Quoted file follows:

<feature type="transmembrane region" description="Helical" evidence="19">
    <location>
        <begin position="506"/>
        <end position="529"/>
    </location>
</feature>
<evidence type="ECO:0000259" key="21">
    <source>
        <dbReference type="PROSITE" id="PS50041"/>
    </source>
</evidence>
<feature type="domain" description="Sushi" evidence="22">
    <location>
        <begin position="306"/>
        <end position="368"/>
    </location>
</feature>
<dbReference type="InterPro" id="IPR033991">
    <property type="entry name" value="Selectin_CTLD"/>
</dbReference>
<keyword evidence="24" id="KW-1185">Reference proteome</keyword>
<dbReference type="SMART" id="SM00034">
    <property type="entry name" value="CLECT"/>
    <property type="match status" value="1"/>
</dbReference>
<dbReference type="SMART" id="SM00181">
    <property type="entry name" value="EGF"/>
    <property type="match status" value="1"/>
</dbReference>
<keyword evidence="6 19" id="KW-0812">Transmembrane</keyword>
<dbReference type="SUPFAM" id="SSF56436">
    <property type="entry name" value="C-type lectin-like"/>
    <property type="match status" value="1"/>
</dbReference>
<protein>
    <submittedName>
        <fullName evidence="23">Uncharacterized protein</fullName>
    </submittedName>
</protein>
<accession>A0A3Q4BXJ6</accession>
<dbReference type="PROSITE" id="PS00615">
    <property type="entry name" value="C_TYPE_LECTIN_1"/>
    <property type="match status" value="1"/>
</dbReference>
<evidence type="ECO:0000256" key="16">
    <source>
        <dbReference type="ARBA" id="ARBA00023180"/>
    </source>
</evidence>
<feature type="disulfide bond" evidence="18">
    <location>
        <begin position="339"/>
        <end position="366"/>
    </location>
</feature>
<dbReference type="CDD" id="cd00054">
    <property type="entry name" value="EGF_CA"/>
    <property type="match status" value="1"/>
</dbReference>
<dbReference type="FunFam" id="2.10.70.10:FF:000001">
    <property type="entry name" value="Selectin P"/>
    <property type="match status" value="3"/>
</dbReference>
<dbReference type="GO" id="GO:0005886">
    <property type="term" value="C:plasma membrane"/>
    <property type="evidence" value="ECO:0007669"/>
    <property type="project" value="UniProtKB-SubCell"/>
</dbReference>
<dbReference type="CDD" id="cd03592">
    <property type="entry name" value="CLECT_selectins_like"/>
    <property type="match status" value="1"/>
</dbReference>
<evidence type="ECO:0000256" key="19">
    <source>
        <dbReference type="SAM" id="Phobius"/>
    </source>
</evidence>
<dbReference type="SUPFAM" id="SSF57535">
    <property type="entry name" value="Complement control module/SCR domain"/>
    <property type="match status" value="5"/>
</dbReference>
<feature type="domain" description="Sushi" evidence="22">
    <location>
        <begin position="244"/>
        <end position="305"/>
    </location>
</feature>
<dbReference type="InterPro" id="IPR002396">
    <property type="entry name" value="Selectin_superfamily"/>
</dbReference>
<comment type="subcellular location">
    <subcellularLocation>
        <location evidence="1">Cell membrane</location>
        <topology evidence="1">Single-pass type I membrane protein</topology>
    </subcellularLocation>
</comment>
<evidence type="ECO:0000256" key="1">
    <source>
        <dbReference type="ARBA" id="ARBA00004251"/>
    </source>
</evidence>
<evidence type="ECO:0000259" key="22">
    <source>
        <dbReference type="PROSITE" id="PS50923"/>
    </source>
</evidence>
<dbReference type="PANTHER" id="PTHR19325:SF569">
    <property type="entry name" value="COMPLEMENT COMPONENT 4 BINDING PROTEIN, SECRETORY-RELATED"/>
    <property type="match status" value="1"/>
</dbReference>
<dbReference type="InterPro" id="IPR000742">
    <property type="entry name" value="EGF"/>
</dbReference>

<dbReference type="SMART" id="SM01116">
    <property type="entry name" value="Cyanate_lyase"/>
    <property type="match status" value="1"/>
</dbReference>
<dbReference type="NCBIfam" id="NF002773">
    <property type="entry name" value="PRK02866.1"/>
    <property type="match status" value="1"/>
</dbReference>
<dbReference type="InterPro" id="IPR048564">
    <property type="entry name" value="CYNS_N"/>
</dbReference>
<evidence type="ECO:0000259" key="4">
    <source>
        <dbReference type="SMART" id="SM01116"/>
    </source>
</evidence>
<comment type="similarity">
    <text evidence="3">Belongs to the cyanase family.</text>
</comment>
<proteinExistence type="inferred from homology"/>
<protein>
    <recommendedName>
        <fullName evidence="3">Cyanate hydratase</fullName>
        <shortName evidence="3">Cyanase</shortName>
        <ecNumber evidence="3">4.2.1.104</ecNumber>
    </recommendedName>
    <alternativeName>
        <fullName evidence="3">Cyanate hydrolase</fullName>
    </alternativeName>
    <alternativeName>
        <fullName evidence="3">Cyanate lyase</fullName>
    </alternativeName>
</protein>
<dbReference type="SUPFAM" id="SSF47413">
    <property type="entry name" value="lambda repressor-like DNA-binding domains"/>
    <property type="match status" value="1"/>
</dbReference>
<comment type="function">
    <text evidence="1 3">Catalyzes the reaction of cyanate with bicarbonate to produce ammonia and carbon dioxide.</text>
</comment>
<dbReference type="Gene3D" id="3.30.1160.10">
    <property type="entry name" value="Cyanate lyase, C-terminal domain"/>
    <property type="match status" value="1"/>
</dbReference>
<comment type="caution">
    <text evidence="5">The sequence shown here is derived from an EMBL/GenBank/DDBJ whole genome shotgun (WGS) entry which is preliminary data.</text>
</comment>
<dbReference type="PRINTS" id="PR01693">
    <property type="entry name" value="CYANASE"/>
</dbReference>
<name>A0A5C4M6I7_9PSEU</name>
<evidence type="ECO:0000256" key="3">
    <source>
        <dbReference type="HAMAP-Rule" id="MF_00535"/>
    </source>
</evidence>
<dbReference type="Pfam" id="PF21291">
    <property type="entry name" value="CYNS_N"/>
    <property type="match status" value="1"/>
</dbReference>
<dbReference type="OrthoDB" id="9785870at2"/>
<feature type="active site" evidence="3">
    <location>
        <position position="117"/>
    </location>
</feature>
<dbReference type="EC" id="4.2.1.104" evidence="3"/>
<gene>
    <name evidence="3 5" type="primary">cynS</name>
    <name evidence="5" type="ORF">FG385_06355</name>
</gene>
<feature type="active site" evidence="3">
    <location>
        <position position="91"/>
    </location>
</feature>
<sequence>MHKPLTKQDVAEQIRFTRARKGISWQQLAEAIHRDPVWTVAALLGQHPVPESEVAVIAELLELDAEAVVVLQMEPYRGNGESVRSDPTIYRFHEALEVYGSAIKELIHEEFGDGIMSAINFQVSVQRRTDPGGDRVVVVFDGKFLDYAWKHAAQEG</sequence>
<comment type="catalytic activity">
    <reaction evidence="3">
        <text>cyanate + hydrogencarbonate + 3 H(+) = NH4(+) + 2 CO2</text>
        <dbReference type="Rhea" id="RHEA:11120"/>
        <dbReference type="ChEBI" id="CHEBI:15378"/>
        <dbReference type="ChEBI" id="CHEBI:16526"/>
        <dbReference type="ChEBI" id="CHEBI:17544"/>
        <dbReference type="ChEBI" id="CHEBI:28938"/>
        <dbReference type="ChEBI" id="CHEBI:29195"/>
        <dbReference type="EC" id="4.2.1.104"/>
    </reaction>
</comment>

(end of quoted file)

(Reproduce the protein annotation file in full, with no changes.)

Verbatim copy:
<feature type="transmembrane region" description="Helical" evidence="19">
    <location>
        <begin position="506"/>
        <end position="529"/>
    </location>
</feature>
<evidence type="ECO:0000259" key="21">
    <source>
        <dbReference type="PROSITE" id="PS50041"/>
    </source>
</evidence>
<feature type="domain" description="Sushi" evidence="22">
    <location>
        <begin position="306"/>
        <end position="368"/>
    </location>
</feature>
<dbReference type="InterPro" id="IPR033991">
    <property type="entry name" value="Selectin_CTLD"/>
</dbReference>
<keyword evidence="24" id="KW-1185">Reference proteome</keyword>
<dbReference type="SMART" id="SM00034">
    <property type="entry name" value="CLECT"/>
    <property type="match status" value="1"/>
</dbReference>
<dbReference type="SMART" id="SM00181">
    <property type="entry name" value="EGF"/>
    <property type="match status" value="1"/>
</dbReference>
<keyword evidence="6 19" id="KW-0812">Transmembrane</keyword>
<dbReference type="SUPFAM" id="SSF56436">
    <property type="entry name" value="C-type lectin-like"/>
    <property type="match status" value="1"/>
</dbReference>
<protein>
    <submittedName>
        <fullName evidence="23">Uncharacterized protein</fullName>
    </submittedName>
</protein>
<accession>A0A3Q4BXJ6</accession>
<dbReference type="PROSITE" id="PS00615">
    <property type="entry name" value="C_TYPE_LECTIN_1"/>
    <property type="match status" value="1"/>
</dbReference>
<evidence type="ECO:0000256" key="16">
    <source>
        <dbReference type="ARBA" id="ARBA00023180"/>
    </source>
</evidence>
<feature type="disulfide bond" evidence="18">
    <location>
        <begin position="339"/>
        <end position="366"/>
    </location>
</feature>
<dbReference type="CDD" id="cd00054">
    <property type="entry name" value="EGF_CA"/>
    <property type="match status" value="1"/>
</dbReference>
<dbReference type="FunFam" id="2.10.70.10:FF:000001">
    <property type="entry name" value="Selectin P"/>
    <property type="match status" value="3"/>
</dbReference>
<dbReference type="GO" id="GO:0005886">
    <property type="term" value="C:plasma membrane"/>
    <property type="evidence" value="ECO:0007669"/>
    <property type="project" value="UniProtKB-SubCell"/>
</dbReference>
<dbReference type="CDD" id="cd03592">
    <property type="entry name" value="CLECT_selectins_like"/>
    <property type="match status" value="1"/>
</dbReference>
<evidence type="ECO:0000256" key="19">
    <source>
        <dbReference type="SAM" id="Phobius"/>
    </source>
</evidence>
<dbReference type="SUPFAM" id="SSF57535">
    <property type="entry name" value="Complement control module/SCR domain"/>
    <property type="match status" value="5"/>
</dbReference>
<feature type="domain" description="Sushi" evidence="22">
    <location>
        <begin position="244"/>
        <end position="305"/>
    </location>
</feature>
<dbReference type="InterPro" id="IPR002396">
    <property type="entry name" value="Selectin_superfamily"/>
</dbReference>
<comment type="subcellular location">
    <subcellularLocation>
        <location evidence="1">Cell membrane</location>
        <topology evidence="1">Single-pass type I membrane protein</topology>
    </subcellularLocation>
</comment>
<evidence type="ECO:0000256" key="1">
    <source>
        <dbReference type="ARBA" id="ARBA00004251"/>
    </source>
</evidence>
<evidence type="ECO:0000259" key="22">
    <source>
        <dbReference type="PROSITE" id="PS50923"/>
    </source>
</evidence>
<dbReference type="PANTHER" id="PTHR19325:SF569">
    <property type="entry name" value="COMPLEMENT COMPONENT 4 BINDING PROTEIN, SECRETORY-RELATED"/>
    <property type="match status" value="1"/>
</dbReference>
<dbReference type="InterPro" id="IPR000742">
    <property type="entry name" value="EGF"/>
</dbReference>

<dbReference type="SMART" id="SM01116">
    <property type="entry name" value="Cyanate_lyase"/>
    <property type="match status" value="1"/>
</dbReference>
<dbReference type="NCBIfam" id="NF002773">
    <property type="entry name" value="PRK02866.1"/>
    <property type="match status" value="1"/>
</dbReference>
<dbReference type="InterPro" id="IPR048564">
    <property type="entry name" value="CYNS_N"/>
</dbReference>
<evidence type="ECO:0000259" key="4">
    <source>
        <dbReference type="SMART" id="SM01116"/>
    </source>
</evidence>
<comment type="similarity">
    <text evidence="3">Belongs to the cyanase family.</text>
</comment>
<proteinExistence type="inferred from homology"/>
<protein>
    <recommendedName>
        <fullName evidence="3">Cyanate hydratase</fullName>
        <shortName evidence="3">Cyanase</shortName>
        <ecNumber evidence="3">4.2.1.104</ecNumber>
    </recommendedName>
    <alternativeName>
        <fullName evidence="3">Cyanate hydrolase</fullName>
    </alternativeName>
    <alternativeName>
        <fullName evidence="3">Cyanate lyase</fullName>
    </alternativeName>
</protein>
<dbReference type="SUPFAM" id="SSF47413">
    <property type="entry name" value="lambda repressor-like DNA-binding domains"/>
    <property type="match status" value="1"/>
</dbReference>
<comment type="function">
    <text evidence="1 3">Catalyzes the reaction of cyanate with bicarbonate to produce ammonia and carbon dioxide.</text>
</comment>
<dbReference type="Gene3D" id="3.30.1160.10">
    <property type="entry name" value="Cyanate lyase, C-terminal domain"/>
    <property type="match status" value="1"/>
</dbReference>
<comment type="caution">
    <text evidence="5">The sequence shown here is derived from an EMBL/GenBank/DDBJ whole genome shotgun (WGS) entry which is preliminary data.</text>
</comment>
<dbReference type="PRINTS" id="PR01693">
    <property type="entry name" value="CYANASE"/>
</dbReference>
<name>A0A5C4M6I7_9PSEU</name>
<evidence type="ECO:0000256" key="3">
    <source>
        <dbReference type="HAMAP-Rule" id="MF_00535"/>
    </source>
</evidence>
<dbReference type="Pfam" id="PF21291">
    <property type="entry name" value="CYNS_N"/>
    <property type="match status" value="1"/>
</dbReference>
<dbReference type="OrthoDB" id="9785870at2"/>
<feature type="active site" evidence="3">
    <location>
        <position position="117"/>
    </location>
</feature>
<dbReference type="EC" id="4.2.1.104" evidence="3"/>
<gene>
    <name evidence="3 5" type="primary">cynS</name>
    <name evidence="5" type="ORF">FG385_06355</name>
</gene>
<feature type="active site" evidence="3">
    <location>
        <position position="91"/>
    </location>
</feature>
<sequence>MHKPLTKQDVAEQIRFTRARKGISWQQLAEAIHRDPVWTVAALLGQHPVPESEVAVIAELLELDAEAVVVLQMEPYRGNGESVRSDPTIYRFHEALEVYGSAIKELIHEEFGDGIMSAINFQVSVQRRTDPGGDRVVVVFDGKFLDYAWKHAAQEG</sequence>
<comment type="catalytic activity">
    <reaction evidence="3">
        <text>cyanate + hydrogencarbonate + 3 H(+) = NH4(+) + 2 CO2</text>
        <dbReference type="Rhea" id="RHEA:11120"/>
        <dbReference type="ChEBI" id="CHEBI:15378"/>
        <dbReference type="ChEBI" id="CHEBI:16526"/>
        <dbReference type="ChEBI" id="CHEBI:17544"/>
        <dbReference type="ChEBI" id="CHEBI:28938"/>
        <dbReference type="ChEBI" id="CHEBI:29195"/>
        <dbReference type="EC" id="4.2.1.104"/>
    </reaction>
</comment>